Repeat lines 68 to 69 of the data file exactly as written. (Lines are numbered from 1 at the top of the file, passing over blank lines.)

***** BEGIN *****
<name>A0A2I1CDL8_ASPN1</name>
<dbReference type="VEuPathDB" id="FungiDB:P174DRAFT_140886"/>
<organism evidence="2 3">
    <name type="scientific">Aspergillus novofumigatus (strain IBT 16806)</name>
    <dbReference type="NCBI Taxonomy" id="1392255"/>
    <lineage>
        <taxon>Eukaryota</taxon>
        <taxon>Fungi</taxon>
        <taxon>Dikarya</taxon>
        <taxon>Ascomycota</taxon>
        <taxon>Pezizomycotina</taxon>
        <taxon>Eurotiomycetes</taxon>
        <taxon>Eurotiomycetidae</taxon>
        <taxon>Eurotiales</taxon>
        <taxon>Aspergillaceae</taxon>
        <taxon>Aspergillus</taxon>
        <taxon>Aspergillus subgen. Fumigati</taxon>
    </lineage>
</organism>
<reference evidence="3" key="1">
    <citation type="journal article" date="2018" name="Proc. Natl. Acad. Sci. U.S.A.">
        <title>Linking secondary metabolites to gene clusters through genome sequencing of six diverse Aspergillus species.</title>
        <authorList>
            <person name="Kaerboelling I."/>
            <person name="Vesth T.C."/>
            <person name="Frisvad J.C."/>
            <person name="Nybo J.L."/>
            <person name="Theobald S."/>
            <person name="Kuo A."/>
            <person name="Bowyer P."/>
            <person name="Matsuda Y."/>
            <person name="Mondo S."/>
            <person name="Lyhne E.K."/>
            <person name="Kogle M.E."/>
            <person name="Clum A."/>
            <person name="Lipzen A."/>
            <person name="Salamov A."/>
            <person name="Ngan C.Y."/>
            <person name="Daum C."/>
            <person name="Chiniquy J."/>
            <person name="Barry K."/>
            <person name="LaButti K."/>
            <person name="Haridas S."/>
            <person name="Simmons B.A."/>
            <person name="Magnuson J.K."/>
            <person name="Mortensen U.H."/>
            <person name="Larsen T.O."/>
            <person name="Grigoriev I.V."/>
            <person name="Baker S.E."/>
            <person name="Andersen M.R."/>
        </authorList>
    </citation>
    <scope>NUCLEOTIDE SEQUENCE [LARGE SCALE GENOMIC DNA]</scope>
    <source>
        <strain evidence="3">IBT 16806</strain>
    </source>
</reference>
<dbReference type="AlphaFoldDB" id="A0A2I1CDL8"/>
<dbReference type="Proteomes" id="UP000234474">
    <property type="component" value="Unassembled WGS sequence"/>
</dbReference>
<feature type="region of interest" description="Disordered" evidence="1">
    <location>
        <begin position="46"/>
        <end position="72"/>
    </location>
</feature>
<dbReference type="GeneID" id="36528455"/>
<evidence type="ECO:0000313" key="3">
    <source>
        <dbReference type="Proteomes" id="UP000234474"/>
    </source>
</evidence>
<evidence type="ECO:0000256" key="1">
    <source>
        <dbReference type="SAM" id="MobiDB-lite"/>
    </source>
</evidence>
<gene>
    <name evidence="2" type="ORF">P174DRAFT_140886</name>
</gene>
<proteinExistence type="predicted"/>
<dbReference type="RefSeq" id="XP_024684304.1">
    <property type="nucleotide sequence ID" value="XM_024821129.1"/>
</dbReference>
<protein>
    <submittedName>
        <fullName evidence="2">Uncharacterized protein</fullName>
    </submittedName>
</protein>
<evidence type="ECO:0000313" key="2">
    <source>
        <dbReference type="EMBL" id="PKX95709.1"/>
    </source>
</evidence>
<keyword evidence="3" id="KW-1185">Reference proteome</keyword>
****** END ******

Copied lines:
<dbReference type="GeneID" id="36528455"/>
<evidence type="ECO:0000313" key="3">